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Marc Labetoulle, Eric Gabison, Antoine Rousseau, Ncolas Huot, David Pasdeloup, Sebastien Barradeau, Charlotte Mahiet, Benoit Chapelier, Magali Breckler; Efficacy of HSV1-specific meganucleases in a mouse model of relapsing herpes keratitis. Invest. Ophthalmol. Vis. Sci. 2013;54(15):5991.
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While conventional drugs used in the treatment of infections by Herpes simplex virus type 1 (HSV1) does not reduce the burden of latent virus and therefore the risk of viral reactivation, specific endonucleases (such as méganucléases) could be an issue to reduce the relapsing herpetic keratitis in previously treated tissues.
Three weeks after subconjunctival inoculation of rAAV (recombinant adenovirus-associated) encoding a meganuclease specific to HSV1 (or the Green Fluorescent Protein, GFP), mice were infected in the lip with a wild type strain of HSV1 (SC16) to induce a latent infection in the trigeminal ganglia (TGs) TG. After 28 days, mice were subjected to a reactivation stimulus (heatshock) and then sacrificed. Corneas and TGs were analyzed for the presence of HSV-1 genome and several viral transcripts (LAT, TK and UL18).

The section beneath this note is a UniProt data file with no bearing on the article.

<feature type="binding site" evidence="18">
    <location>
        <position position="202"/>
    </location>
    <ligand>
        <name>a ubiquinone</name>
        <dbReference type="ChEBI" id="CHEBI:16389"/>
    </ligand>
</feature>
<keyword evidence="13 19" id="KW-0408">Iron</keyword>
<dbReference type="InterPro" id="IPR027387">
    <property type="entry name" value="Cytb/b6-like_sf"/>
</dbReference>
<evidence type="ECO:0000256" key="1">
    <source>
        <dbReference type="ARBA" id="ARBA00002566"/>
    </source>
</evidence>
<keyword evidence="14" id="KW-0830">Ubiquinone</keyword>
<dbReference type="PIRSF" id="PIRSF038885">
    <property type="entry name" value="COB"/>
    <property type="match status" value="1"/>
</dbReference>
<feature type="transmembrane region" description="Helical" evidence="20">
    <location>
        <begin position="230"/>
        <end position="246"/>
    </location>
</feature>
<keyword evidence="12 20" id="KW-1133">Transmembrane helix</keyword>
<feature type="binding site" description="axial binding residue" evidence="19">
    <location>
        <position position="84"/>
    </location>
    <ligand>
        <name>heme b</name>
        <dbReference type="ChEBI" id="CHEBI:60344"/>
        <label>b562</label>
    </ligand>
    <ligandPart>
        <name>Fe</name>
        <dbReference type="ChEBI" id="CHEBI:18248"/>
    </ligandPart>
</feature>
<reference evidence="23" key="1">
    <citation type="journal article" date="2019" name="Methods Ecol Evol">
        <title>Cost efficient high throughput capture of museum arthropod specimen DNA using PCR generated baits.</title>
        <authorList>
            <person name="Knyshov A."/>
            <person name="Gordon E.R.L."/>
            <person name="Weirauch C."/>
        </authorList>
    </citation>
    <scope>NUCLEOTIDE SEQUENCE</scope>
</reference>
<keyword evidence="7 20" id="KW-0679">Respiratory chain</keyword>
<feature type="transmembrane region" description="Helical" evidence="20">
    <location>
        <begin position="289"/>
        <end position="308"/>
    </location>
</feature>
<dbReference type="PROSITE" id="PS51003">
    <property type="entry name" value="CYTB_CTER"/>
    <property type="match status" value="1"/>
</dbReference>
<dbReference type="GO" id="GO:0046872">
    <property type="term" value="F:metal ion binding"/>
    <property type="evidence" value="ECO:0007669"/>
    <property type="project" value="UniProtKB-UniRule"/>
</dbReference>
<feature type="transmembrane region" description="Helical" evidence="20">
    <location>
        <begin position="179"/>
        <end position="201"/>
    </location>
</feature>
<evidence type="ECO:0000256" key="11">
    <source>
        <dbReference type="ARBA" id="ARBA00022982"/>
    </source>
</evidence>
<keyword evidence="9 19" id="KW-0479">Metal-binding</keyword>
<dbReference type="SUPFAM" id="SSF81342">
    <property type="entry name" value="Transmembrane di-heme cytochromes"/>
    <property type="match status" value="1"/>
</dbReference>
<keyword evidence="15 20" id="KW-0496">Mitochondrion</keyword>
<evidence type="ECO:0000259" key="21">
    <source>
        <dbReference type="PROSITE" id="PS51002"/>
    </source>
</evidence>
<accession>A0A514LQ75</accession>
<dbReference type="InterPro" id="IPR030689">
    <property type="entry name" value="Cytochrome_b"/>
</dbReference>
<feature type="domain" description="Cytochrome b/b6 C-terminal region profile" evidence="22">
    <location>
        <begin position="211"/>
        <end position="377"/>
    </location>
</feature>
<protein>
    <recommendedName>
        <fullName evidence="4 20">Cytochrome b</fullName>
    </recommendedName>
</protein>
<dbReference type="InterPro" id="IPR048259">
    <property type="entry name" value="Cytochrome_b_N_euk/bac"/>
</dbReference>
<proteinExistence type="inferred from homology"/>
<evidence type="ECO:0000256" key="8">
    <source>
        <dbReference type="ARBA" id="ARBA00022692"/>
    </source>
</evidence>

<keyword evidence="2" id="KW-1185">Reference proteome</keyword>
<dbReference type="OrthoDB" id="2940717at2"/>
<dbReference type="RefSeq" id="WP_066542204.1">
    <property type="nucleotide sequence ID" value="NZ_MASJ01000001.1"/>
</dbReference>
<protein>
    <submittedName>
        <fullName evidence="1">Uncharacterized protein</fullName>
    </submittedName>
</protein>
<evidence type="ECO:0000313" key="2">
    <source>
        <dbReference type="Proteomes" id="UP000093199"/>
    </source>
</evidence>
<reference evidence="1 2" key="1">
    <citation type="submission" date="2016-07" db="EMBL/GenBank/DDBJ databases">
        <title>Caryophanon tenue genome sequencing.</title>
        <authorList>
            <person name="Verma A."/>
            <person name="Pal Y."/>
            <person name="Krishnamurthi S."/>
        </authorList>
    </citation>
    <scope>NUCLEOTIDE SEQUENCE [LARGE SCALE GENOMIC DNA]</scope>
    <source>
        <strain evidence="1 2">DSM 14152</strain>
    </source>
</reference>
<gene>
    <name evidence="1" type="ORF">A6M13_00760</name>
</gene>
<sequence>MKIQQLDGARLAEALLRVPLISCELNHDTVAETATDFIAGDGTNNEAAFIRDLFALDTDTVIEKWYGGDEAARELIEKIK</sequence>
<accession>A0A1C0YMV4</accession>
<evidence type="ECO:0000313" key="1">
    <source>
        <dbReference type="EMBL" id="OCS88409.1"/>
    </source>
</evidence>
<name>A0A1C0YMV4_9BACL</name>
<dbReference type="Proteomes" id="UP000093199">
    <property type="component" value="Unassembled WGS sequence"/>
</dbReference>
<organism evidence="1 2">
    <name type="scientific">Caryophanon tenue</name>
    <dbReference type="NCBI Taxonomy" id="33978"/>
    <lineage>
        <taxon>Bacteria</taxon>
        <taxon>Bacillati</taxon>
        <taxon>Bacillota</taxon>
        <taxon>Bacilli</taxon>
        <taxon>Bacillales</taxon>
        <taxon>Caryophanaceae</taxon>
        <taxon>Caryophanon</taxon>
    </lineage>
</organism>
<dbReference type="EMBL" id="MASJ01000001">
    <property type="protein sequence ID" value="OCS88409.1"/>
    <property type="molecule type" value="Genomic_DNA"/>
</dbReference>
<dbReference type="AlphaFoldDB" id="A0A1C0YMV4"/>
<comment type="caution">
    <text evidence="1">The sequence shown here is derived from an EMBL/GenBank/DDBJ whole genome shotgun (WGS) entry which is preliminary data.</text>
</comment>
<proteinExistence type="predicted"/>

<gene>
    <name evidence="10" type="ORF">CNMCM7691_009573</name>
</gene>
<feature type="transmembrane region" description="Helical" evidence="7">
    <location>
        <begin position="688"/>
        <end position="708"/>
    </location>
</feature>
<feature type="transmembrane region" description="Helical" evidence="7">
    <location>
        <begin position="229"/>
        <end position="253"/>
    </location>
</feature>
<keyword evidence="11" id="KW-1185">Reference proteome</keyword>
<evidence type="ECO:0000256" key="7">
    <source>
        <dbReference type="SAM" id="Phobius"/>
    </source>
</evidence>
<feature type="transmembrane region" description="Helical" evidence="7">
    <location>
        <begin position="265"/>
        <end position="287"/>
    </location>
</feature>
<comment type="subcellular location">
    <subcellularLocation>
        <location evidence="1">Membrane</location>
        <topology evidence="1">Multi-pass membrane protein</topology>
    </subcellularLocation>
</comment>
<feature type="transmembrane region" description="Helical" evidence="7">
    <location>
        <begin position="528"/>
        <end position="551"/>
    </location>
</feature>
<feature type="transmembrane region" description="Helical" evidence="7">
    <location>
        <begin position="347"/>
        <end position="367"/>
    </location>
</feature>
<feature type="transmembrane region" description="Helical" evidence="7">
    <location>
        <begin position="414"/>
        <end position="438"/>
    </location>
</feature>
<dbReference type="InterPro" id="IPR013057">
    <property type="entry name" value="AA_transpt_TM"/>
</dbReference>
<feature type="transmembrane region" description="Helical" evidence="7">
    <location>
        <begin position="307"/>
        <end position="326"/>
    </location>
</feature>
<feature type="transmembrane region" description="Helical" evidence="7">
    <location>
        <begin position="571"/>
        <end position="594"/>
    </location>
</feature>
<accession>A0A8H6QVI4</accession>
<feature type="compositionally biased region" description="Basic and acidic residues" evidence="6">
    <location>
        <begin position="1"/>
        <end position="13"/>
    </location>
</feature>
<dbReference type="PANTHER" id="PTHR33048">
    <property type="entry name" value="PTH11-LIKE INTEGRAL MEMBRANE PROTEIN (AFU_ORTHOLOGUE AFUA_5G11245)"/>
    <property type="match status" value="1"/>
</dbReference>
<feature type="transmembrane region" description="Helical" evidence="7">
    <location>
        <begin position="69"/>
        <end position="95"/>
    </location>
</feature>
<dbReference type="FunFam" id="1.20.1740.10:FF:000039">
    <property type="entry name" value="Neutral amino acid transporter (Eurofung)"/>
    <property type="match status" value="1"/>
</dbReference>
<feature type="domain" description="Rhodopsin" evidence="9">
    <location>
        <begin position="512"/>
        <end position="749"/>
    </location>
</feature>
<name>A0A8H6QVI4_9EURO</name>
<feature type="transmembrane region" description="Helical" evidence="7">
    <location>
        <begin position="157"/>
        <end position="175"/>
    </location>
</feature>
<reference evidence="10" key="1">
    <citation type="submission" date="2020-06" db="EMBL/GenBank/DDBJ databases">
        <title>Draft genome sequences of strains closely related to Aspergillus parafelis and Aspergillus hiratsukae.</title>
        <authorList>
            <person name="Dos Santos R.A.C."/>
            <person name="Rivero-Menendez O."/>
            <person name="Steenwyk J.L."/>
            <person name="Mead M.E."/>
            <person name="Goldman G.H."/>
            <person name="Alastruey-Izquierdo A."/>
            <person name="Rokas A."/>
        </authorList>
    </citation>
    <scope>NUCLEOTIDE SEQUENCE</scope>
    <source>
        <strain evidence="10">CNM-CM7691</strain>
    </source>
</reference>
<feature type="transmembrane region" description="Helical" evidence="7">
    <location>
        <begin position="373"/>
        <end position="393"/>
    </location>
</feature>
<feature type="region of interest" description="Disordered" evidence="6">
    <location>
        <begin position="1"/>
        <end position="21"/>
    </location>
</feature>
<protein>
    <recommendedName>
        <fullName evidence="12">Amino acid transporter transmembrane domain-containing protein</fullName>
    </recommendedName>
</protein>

In the corneas, as in TG, mice treated with rAAV encoding meganuclease had more copies of viral genomes (viral load) and LAT, TK and UL18 transcripts (signs of viral replication) that control mice, ie treated with rAAV encoding GFP (p = 0.002 to p = 0.0008), suggesting a significant reduction in the activity of viral replication after herpes reactivation stimulus.
The subconjunctival inoculation of rAAV encoding a specific HSV1 meganuclease in ocular tissues seems to reduce the importance of HSV1 reactivation in TGs (the site of herpetic latency) and corneas. These results suggest that specific HSV1 meganuclease could be tested in therapeutic protocols with the aim of reducing the risk of herpes reactivation in the cornea.
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